Cigarette smoking is one of the oldest habits in the world that is still practiced by over a billion individuals. The history of smoking in the Americas dates back to around 5000 BC, but the habit spread faster after the arrival of the Europeans during the sixteenth century. Over 800 million of the world’s smokers are men. Currently, over 60% of the smokers live in ten countries (with China hosting the largest amount of smokers) while 80% reside in middle or low-income nations. While tobacco smoking is increasing in developing countries, the practice has reduced or leveled off in most developed states.
Countries That Smoke the Most Cigarettes
Andorra tops the list, with each Andorran smoker consuming over 6,398.3 cigarettes annually. Tobacco is one of Andorra’s main agricultural products that is grown in over 8% of its farmland. Since the locals enjoy the country’s duty-free status, they can purchase cigarettes at a lower price than in any other European state. Andorra is one of the few European countries where smokers can enjoy their cigarettes indoors in public areas. Cigarette smuggling is quite common in Andorra, especially through the Gibraltar-Andorra boundary.
While there is a general decrease in the number of smokers in Luxembourg, their Cancer Foundation has reported a rise in smoking among individuals aged between 18 and 24 years. The number of Luxembourg smokers reduced by 5% from 2007 to 2016. 18% of women and 23% of men in the country are smokers. Smoking in public areas has been illegal in Luxembourg since 2014. The state banned smoking in children’s playgrounds in 2017, but they are still ranked second among the countries which smoke the highest number of cigarettes per year.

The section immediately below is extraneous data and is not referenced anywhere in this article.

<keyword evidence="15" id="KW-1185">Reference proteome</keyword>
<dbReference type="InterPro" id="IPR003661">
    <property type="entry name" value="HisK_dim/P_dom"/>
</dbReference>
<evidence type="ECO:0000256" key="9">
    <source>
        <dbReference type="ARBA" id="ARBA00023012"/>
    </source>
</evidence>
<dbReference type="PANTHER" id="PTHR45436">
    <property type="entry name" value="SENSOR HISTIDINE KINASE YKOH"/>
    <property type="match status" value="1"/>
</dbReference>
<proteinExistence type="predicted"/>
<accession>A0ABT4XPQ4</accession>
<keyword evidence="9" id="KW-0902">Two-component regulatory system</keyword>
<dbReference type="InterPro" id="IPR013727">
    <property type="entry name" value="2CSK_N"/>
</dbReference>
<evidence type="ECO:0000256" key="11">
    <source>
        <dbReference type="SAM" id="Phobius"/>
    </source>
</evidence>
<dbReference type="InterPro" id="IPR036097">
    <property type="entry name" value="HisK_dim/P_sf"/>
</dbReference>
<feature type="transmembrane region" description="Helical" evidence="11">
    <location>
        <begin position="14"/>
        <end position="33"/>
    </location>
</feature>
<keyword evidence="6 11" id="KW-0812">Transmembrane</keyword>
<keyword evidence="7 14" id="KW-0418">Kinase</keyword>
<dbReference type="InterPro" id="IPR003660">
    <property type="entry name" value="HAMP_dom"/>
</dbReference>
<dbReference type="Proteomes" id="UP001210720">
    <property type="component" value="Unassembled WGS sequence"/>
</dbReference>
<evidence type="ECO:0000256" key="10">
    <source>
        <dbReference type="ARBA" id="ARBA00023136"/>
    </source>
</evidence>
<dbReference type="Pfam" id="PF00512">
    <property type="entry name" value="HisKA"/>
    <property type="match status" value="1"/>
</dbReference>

Belarus is the third highest consumer of cigarettes in the world with every smoker using an average of about 2,911.3 cigarettes annually. About 10.6% of the females and 46.2% of the males in the country are smokers. About 4.53% of the boy and 2.97% of the girls aged between 10 to 14years old are smokers. The price gap of cigarettes among the European Union states has narrowed while in Belarus the prices have remained low and this has made Belarus the biggest source of illegal cigarettes in the region. Belarus has a low Tobacco tax rate as compared to other countries, and this has contributed to the high number of youth smokers. The government established some smoking zones all over the country to help reduce the effects of second-hand smoke.
The number of Hong Kongers who smoke has reduced in over two decades from 23.3% to 10.5% in 2015. The country has one of the longest lifespans in the world, and this is attributed to the reduced smoking rate. There were about 641,300 daily smokers in Hong Kong of which 83.9% are males and 16.1% females. On average a single smoker consumes about 2,910 cigarettes annually. The government has discouraged the habit by prohibiting tobacco advertisements and banning smoking in various public places. The first Hong Kong airliner to launch non-smoking flights was Cathay Pacific. Cathay Pacific made over 60% of its flights non-smoking by 1993.